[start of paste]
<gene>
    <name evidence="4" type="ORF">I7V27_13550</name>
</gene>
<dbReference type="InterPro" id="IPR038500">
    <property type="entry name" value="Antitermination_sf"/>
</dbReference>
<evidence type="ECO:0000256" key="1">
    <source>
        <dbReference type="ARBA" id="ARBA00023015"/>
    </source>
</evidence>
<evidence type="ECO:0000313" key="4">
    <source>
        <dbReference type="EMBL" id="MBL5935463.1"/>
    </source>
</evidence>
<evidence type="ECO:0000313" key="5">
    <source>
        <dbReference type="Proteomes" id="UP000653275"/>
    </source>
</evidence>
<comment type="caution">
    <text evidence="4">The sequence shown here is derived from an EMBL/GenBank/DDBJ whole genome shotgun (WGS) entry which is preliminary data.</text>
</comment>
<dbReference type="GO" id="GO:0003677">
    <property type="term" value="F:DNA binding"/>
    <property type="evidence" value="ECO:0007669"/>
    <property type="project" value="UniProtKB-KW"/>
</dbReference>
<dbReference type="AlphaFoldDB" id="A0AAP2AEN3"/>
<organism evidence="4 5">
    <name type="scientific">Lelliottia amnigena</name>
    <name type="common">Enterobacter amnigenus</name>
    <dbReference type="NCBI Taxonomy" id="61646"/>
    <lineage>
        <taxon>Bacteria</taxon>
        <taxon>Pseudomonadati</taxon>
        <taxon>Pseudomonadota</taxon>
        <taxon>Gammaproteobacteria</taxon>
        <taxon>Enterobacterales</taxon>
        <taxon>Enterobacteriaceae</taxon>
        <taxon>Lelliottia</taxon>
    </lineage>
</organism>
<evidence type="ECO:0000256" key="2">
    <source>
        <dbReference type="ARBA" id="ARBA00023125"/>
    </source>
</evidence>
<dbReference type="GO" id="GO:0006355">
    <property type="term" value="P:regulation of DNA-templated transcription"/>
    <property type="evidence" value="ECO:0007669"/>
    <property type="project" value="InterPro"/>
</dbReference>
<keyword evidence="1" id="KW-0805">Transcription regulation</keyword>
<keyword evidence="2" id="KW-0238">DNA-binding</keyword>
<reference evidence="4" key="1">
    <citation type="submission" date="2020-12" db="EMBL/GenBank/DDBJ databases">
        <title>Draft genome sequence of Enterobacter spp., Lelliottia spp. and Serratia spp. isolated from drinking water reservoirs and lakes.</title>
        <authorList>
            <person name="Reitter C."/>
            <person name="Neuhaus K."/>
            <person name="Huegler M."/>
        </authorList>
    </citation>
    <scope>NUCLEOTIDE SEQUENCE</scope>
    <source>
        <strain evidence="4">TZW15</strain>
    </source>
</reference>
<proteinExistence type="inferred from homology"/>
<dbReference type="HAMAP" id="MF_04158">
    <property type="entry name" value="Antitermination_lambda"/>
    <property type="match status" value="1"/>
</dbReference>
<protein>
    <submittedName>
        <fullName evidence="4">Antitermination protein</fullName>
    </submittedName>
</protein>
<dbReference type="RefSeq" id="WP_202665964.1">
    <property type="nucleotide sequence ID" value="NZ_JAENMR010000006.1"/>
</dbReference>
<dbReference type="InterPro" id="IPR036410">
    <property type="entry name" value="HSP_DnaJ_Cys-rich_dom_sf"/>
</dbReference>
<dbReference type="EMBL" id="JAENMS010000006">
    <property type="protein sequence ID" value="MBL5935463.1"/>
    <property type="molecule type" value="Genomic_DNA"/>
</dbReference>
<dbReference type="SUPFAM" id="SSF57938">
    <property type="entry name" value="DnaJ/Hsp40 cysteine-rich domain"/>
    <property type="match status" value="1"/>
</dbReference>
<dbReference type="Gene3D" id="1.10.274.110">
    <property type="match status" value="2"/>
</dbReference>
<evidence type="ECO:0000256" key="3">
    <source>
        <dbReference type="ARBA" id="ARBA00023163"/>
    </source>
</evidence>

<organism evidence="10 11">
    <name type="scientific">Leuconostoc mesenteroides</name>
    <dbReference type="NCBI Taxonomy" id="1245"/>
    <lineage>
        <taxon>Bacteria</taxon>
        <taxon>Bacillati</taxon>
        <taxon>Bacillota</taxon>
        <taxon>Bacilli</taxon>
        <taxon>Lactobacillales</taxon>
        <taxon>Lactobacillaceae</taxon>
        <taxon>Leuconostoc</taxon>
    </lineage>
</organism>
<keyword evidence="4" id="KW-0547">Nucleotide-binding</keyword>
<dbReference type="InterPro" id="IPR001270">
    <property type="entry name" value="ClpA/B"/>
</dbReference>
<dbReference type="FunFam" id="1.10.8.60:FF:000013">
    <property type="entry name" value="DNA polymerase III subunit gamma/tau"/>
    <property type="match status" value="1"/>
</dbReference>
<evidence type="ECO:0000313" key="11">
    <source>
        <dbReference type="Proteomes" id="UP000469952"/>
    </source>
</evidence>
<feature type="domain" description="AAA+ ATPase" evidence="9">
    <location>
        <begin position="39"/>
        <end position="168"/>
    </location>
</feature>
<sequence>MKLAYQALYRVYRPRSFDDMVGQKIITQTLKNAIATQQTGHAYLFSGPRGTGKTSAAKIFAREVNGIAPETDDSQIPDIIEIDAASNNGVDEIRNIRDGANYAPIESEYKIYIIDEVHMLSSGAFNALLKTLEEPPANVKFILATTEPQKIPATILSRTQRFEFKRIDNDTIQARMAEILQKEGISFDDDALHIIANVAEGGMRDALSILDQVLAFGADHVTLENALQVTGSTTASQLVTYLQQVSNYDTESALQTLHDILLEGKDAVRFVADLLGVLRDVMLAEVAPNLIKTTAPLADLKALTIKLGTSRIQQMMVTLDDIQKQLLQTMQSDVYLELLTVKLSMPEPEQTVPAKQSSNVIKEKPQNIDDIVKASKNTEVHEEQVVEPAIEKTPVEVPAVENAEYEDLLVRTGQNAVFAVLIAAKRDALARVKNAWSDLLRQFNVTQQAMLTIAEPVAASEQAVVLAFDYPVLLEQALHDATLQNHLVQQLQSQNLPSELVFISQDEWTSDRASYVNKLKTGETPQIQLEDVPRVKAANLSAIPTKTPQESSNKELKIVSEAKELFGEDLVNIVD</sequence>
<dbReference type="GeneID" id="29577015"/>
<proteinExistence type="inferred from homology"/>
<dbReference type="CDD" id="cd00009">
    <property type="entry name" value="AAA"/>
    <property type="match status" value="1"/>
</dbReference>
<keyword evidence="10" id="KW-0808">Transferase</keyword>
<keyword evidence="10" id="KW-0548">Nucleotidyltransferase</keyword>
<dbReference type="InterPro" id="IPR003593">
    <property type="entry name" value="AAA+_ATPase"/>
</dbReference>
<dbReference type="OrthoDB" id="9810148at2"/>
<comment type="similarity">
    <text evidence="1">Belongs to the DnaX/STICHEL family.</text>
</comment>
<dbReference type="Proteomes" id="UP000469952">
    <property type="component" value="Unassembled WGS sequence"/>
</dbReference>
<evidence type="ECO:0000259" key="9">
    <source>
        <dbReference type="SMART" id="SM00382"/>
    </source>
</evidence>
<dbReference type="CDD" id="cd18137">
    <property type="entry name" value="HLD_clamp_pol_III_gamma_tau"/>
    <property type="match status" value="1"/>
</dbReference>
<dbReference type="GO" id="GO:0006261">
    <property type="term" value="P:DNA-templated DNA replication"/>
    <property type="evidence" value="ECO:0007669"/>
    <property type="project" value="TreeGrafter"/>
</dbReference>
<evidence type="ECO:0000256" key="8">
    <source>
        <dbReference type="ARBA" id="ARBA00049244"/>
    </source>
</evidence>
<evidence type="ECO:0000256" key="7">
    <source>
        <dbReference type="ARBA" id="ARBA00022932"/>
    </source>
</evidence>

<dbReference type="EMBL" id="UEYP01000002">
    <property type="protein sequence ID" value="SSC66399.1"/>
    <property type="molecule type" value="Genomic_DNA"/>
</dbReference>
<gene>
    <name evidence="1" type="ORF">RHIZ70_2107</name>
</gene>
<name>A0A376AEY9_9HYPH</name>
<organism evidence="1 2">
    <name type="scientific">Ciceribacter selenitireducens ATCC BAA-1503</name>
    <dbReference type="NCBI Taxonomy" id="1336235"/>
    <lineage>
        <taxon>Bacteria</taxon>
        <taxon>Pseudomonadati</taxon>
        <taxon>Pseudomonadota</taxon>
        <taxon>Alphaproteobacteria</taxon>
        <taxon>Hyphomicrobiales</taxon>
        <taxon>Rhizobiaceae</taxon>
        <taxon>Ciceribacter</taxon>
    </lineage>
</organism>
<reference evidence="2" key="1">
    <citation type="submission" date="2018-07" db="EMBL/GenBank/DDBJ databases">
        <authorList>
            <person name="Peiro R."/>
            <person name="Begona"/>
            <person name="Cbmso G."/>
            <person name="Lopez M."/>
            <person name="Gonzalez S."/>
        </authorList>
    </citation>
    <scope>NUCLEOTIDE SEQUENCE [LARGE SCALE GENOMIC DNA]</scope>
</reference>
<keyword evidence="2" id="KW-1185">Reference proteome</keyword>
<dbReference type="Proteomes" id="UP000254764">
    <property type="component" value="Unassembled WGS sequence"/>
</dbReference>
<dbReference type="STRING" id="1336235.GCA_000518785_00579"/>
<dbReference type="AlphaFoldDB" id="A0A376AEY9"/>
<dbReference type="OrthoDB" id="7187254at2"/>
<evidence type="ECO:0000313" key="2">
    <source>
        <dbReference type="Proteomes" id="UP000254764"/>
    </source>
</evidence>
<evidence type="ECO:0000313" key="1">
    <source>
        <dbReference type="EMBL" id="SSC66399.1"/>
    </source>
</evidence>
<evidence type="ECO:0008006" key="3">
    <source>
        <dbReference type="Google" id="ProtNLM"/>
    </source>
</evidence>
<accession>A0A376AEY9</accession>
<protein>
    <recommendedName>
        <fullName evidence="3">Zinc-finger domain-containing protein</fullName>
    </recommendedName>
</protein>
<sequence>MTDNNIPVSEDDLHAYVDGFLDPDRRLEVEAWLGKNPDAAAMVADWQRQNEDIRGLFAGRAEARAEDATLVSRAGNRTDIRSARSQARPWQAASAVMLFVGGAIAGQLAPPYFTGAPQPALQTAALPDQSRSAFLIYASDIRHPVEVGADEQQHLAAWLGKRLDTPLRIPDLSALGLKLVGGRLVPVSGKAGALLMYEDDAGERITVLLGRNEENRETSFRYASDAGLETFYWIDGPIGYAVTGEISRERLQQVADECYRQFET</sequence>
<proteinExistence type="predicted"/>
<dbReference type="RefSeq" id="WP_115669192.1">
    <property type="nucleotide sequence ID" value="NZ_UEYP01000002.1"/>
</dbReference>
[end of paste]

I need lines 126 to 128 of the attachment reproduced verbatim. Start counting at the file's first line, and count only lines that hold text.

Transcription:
        <dbReference type="Proteomes" id="UP000469952"/>
    </source>
</evidence>